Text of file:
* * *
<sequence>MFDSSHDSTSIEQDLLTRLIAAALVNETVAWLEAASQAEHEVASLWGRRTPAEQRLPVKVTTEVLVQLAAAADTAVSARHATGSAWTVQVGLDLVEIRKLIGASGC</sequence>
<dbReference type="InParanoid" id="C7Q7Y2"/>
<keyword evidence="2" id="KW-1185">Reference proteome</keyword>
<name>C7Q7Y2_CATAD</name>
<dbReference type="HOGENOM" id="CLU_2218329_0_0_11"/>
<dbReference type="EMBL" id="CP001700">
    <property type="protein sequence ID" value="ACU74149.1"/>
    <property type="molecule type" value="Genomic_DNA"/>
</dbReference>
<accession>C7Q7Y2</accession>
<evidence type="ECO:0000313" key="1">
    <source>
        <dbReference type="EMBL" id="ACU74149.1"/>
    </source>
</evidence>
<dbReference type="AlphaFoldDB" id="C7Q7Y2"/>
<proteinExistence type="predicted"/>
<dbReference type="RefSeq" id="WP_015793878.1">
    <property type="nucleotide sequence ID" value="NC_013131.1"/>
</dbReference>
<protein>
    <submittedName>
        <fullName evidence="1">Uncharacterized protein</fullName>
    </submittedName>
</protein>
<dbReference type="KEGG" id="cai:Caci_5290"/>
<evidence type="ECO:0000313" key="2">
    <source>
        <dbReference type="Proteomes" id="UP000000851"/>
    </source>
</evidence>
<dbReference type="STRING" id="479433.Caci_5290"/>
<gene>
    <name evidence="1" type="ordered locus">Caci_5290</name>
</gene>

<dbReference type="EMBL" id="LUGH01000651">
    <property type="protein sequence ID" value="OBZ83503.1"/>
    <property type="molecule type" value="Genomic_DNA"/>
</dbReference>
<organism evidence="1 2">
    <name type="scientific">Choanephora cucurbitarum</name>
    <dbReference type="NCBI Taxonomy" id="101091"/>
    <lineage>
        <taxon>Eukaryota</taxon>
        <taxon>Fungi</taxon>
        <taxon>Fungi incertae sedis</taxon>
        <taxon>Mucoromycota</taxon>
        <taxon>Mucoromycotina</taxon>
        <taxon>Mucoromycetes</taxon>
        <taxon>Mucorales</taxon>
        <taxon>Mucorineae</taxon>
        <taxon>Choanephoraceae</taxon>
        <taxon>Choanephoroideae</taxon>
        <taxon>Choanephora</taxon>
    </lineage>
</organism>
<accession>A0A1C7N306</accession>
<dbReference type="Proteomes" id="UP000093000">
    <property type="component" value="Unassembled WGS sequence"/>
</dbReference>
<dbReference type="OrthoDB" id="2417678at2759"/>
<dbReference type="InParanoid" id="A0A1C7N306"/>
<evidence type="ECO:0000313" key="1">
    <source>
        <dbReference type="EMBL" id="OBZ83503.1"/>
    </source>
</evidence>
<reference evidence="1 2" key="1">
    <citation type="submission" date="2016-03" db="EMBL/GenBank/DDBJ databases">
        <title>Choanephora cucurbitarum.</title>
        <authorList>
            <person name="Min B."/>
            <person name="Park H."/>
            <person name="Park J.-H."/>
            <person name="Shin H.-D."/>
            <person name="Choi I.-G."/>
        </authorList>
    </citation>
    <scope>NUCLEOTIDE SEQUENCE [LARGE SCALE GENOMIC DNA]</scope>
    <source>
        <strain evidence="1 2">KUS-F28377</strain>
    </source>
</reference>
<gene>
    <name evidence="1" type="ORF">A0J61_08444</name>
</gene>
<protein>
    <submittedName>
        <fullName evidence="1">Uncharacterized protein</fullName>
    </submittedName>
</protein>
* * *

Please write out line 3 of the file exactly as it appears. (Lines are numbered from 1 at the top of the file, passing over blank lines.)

<keyword evidence="2" id="KW-1185">Reference proteome</keyword>